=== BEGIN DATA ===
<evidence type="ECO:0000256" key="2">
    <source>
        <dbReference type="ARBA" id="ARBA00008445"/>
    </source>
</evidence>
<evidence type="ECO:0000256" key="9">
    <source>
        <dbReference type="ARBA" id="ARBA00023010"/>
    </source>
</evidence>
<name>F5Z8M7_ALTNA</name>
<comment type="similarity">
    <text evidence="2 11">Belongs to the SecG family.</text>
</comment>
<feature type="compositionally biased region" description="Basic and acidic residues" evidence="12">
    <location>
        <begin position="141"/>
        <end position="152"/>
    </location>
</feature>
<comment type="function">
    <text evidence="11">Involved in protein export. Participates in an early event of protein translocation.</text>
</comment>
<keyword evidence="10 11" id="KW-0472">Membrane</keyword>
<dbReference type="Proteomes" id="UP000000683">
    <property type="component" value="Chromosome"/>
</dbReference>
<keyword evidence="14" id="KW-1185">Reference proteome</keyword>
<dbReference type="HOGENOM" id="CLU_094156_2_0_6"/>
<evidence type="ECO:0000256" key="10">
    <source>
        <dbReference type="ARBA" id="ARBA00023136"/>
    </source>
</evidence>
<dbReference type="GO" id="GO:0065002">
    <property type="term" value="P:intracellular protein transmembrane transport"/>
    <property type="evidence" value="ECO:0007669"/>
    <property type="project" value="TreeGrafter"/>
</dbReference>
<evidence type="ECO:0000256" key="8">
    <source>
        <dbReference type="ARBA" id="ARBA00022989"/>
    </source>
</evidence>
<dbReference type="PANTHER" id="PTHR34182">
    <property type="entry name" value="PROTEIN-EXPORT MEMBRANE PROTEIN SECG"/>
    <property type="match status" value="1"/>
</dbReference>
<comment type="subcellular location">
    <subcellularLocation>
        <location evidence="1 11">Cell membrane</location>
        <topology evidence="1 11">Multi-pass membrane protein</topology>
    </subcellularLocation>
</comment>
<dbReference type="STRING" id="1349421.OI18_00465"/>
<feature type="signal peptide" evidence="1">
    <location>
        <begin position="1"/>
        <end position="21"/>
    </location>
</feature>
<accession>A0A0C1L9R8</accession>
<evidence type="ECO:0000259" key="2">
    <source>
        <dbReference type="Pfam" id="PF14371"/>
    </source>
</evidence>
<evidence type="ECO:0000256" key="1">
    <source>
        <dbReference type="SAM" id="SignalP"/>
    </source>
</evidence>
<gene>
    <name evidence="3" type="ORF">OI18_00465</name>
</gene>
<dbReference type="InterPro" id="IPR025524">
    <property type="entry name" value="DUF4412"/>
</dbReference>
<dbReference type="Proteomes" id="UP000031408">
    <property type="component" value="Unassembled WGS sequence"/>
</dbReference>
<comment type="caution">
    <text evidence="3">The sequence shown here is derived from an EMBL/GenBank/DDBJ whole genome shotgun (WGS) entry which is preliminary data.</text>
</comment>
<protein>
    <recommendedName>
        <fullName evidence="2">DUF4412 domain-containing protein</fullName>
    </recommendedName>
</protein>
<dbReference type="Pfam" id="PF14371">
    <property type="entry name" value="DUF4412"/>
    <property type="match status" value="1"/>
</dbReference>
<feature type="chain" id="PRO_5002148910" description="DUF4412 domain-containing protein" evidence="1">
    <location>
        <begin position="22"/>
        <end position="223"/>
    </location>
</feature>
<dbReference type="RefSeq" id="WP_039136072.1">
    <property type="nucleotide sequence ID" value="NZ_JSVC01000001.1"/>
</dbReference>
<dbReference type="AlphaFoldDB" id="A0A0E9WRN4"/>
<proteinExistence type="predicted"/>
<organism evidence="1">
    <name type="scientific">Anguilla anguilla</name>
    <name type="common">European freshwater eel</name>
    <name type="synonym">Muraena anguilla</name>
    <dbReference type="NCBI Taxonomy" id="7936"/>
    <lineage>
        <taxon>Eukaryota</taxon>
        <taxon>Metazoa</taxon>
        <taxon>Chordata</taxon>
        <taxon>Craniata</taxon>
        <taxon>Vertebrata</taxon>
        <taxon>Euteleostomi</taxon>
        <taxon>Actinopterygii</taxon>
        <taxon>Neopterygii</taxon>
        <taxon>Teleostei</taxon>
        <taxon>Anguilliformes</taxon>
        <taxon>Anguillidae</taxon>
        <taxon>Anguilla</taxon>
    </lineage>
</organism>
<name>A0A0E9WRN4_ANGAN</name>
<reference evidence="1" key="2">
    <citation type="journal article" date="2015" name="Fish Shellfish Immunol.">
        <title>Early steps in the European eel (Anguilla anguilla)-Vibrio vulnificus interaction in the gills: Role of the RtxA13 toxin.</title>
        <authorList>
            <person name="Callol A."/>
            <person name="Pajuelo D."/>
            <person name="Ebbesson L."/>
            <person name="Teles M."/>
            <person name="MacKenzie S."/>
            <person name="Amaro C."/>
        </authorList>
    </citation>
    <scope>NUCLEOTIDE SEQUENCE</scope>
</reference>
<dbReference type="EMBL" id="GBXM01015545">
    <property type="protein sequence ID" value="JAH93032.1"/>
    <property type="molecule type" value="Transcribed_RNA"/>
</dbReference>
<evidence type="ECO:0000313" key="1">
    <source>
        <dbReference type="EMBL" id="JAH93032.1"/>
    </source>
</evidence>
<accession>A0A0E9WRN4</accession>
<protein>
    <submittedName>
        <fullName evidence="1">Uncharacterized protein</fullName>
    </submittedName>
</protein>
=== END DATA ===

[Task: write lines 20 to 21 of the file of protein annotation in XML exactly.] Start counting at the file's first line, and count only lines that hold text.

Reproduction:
</feature>
<comment type="function">